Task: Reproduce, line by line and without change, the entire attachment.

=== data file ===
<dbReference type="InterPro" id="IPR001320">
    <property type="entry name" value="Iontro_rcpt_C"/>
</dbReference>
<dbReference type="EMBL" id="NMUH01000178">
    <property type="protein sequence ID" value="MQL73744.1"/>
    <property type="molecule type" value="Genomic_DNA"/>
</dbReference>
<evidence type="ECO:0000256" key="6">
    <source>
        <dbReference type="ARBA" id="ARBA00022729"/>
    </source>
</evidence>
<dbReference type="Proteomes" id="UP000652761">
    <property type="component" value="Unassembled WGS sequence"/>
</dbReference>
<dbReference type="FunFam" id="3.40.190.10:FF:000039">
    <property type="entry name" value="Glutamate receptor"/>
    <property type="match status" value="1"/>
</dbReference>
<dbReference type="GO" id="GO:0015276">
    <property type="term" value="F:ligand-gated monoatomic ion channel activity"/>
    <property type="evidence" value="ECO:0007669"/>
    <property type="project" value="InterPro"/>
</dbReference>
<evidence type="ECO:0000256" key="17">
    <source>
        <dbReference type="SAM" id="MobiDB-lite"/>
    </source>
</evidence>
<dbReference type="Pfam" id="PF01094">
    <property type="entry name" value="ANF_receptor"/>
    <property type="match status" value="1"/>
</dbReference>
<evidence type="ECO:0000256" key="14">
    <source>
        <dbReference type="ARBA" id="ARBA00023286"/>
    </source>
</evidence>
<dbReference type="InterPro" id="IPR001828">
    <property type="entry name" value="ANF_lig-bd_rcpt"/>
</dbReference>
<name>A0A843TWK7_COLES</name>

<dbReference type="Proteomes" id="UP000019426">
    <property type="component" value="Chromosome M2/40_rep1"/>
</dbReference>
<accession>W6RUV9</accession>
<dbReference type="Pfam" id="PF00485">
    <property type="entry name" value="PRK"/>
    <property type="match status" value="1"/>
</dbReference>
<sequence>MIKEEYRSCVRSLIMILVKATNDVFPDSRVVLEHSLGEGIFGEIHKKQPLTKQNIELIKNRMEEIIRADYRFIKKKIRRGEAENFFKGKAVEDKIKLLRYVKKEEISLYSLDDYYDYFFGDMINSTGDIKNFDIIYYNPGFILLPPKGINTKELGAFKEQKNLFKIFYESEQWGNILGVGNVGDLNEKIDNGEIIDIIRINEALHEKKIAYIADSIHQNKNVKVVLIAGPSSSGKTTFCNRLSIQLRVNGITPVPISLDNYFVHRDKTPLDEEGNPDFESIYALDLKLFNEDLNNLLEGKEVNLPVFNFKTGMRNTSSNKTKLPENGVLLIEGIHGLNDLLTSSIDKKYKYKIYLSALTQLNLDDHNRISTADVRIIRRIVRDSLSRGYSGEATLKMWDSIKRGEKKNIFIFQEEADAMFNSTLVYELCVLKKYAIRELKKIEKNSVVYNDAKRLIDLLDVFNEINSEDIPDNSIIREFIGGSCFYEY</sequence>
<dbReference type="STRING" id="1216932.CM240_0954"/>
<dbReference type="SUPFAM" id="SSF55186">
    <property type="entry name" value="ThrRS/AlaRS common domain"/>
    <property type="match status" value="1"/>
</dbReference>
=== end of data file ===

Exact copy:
<dbReference type="InterPro" id="IPR001320">
    <property type="entry name" value="Iontro_rcpt_C"/>
</dbReference>
<dbReference type="EMBL" id="NMUH01000178">
    <property type="protein sequence ID" value="MQL73744.1"/>
    <property type="molecule type" value="Genomic_DNA"/>
</dbReference>
<evidence type="ECO:0000256" key="6">
    <source>
        <dbReference type="ARBA" id="ARBA00022729"/>
    </source>
</evidence>
<dbReference type="Proteomes" id="UP000652761">
    <property type="component" value="Unassembled WGS sequence"/>
</dbReference>
<dbReference type="FunFam" id="3.40.190.10:FF:000039">
    <property type="entry name" value="Glutamate receptor"/>
    <property type="match status" value="1"/>
</dbReference>
<dbReference type="GO" id="GO:0015276">
    <property type="term" value="F:ligand-gated monoatomic ion channel activity"/>
    <property type="evidence" value="ECO:0007669"/>
    <property type="project" value="InterPro"/>
</dbReference>
<evidence type="ECO:0000256" key="17">
    <source>
        <dbReference type="SAM" id="MobiDB-lite"/>
    </source>
</evidence>
<dbReference type="Pfam" id="PF01094">
    <property type="entry name" value="ANF_receptor"/>
    <property type="match status" value="1"/>
</dbReference>
<evidence type="ECO:0000256" key="14">
    <source>
        <dbReference type="ARBA" id="ARBA00023286"/>
    </source>
</evidence>
<dbReference type="InterPro" id="IPR001828">
    <property type="entry name" value="ANF_lig-bd_rcpt"/>
</dbReference>
<name>A0A843TWK7_COLES</name>

<dbReference type="Proteomes" id="UP000019426">
    <property type="component" value="Chromosome M2/40_rep1"/>
</dbReference>
<accession>W6RUV9</accession>
<dbReference type="Pfam" id="PF00485">
    <property type="entry name" value="PRK"/>
    <property type="match status" value="1"/>
</dbReference>
<sequence>MIKEEYRSCVRSLIMILVKATNDVFPDSRVVLEHSLGEGIFGEIHKKQPLTKQNIELIKNRMEEIIRADYRFIKKKIRRGEAENFFKGKAVEDKIKLLRYVKKEEISLYSLDDYYDYFFGDMINSTGDIKNFDIIYYNPGFILLPPKGINTKELGAFKEQKNLFKIFYESEQWGNILGVGNVGDLNEKIDNGEIIDIIRINEALHEKKIAYIADSIHQNKNVKVVLIAGPSSSGKTTFCNRLSIQLRVNGITPVPISLDNYFVHRDKTPLDEEGNPDFESIYALDLKLFNEDLNNLLEGKEVNLPVFNFKTGMRNTSSNKTKLPENGVLLIEGIHGLNDLLTSSIDKKYKYKIYLSALTQLNLDDHNRISTADVRIIRRIVRDSLSRGYSGEATLKMWDSIKRGEKKNIFIFQEEADAMFNSTLVYELCVLKKYAIRELKKIEKNSVVYNDAKRLIDLLDVFNEINSEDIPDNSIIREFIGGSCFYEY</sequence>
<dbReference type="STRING" id="1216932.CM240_0954"/>
<dbReference type="SUPFAM" id="SSF55186">
    <property type="entry name" value="ThrRS/AlaRS common domain"/>
    <property type="match status" value="1"/>
</dbReference>